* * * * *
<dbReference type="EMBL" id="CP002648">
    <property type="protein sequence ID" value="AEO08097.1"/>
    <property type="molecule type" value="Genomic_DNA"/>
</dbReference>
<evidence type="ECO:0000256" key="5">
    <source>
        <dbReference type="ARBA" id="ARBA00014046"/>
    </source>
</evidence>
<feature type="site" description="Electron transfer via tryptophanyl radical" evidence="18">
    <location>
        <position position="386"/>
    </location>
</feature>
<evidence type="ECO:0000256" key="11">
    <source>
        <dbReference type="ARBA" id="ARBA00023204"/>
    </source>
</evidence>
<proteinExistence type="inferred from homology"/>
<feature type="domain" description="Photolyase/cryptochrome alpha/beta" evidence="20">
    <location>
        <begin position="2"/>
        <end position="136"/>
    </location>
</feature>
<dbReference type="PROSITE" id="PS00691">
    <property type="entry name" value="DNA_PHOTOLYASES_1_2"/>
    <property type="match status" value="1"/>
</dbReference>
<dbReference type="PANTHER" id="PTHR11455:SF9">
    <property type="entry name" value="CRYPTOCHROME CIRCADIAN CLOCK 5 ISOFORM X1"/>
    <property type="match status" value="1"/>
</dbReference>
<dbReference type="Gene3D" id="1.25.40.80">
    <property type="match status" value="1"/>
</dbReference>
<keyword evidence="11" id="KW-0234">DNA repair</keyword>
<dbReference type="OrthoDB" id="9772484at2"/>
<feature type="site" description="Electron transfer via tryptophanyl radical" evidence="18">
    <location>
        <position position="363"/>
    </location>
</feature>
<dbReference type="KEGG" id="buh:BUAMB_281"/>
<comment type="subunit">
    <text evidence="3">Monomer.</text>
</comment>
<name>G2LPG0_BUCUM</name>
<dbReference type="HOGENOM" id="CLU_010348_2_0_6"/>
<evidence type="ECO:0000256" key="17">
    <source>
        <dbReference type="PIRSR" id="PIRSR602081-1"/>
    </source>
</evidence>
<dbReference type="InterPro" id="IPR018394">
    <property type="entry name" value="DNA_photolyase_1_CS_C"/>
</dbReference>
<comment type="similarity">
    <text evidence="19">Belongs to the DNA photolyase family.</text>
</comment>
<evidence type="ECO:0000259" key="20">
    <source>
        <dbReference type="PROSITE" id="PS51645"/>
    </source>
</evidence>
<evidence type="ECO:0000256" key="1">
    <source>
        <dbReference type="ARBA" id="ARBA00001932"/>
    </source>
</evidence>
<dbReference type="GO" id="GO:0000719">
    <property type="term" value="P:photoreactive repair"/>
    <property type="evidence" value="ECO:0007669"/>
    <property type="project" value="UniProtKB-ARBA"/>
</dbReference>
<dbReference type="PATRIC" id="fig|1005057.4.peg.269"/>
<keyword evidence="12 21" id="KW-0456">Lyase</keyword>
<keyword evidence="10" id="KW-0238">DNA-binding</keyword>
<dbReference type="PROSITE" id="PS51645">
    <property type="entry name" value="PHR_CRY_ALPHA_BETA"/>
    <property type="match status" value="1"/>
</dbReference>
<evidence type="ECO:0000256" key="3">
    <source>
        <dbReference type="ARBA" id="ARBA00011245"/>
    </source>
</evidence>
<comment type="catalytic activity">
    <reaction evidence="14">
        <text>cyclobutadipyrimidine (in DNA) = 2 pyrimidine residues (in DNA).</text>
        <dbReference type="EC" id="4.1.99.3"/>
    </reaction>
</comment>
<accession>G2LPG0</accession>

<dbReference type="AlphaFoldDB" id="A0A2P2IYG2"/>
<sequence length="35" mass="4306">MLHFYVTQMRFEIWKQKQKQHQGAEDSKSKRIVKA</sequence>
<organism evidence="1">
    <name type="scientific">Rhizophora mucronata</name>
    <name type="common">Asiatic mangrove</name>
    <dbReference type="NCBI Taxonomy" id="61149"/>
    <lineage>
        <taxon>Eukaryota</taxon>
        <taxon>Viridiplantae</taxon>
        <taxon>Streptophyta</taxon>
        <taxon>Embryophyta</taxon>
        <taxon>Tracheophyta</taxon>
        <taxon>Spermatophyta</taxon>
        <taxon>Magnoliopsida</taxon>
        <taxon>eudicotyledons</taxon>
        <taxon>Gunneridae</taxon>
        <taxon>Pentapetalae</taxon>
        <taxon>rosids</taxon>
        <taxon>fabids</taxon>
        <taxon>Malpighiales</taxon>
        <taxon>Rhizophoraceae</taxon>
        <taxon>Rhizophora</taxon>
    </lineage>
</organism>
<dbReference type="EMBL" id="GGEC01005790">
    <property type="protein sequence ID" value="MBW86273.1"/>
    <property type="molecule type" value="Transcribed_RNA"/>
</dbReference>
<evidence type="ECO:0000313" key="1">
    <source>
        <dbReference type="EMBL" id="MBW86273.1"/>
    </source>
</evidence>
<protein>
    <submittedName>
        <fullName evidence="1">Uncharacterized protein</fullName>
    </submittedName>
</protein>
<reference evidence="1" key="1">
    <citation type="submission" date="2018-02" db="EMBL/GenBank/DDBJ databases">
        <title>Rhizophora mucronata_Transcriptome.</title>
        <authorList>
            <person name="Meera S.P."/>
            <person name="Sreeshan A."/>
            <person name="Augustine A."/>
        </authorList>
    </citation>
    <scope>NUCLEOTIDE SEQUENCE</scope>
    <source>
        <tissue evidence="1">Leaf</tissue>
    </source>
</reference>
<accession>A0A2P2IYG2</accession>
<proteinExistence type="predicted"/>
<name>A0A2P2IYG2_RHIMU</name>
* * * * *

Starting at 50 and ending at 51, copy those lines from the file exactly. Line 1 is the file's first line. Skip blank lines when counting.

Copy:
<dbReference type="HOGENOM" id="CLU_010348_2_0_6"/>
<evidence type="ECO:0000256" key="17">